Infected milk being transported to dairy in Andhra seized
KOLAR: Thirty-eight cans of milk (around 1,520 litres), being transported from a dairy infected with Brucellosis disease in Kolar to a private dairy in Andhra Pradesh, were confiscated by Mulbagal police on Tuesday.
The vehicle was intercepted near Kantharaj Urs Circle on the Bangalore-Chennai National Highway by political detractors of Varthur Prakash, MLA and owner of Rakshith Farm, which is suspected to have been hit by Brucellosis disease. Acting on the tip-off, Mulbagal sub-inspector R Dayanand rushed to the spot and seized the cans.
It may be recalled that animal husbandry ministry A Manju had ordered a thorough examination of all the 998 animals on the farm owned by Prakash and had also banned procurement of milk from this farm. Since the state government has banned procurement of milk to Kolar Chikkaballapur Co operative Milk Union (KOMUL), farm authorities reportedly tried to sell the milk to Tirumala Dairy Farm and sent the milk to the dairy’s collection point near Kantharaj Urs Circle i n Mulbagal taluk.
Deputy director of animal husbandry S Channakeshavaiah said he rushed to the collection on Tuesday afternoon and prevailed upon the authorities of Tirumala Dairy Farm not to accept the milk. He said the dairy authorities told him that any milk procured would be pasteurised at a temperature of 72.5 degree, thus killing all the bacteria.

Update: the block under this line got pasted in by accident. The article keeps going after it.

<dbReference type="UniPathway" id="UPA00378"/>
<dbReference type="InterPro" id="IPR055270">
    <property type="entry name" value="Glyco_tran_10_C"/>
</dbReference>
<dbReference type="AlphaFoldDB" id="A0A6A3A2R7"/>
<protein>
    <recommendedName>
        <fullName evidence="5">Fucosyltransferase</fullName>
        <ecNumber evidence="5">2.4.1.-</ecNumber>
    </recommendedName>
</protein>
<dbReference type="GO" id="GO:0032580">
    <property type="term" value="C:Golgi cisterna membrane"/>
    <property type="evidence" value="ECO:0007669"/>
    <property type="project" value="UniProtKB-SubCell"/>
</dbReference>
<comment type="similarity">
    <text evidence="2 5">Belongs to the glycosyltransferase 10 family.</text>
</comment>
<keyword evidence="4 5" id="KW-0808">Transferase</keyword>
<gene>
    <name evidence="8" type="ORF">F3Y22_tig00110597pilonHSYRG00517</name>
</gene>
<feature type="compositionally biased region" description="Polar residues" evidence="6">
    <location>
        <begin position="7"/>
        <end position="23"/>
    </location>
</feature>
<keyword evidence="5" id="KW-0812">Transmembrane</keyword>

As a precautionary measure, he convinced the authorities of Tirumala Dairy Farm not to procure the milk.
Channakeshavaiah said he held discussions with the authorities of KOMUL who also informed him they would pasteurise the milk to nullify the bacteria present in it. However, he said, any decision in the matter of milk procurement would be taken by the government.
Meanwhile, all serum samples of animals of Rakshith Farm have reached the laboratory of the animal husbandry department in Bengaluru. Channakeshavaiah said since the lab is equipped to handle only 150 samples at a time, the report on all 998 samples would be available in three to four days. Dr T Jayaram, senior assistant director of the department, said samples would be subjected to two types of tests which are quite complicated and the results would be known only by this weekend.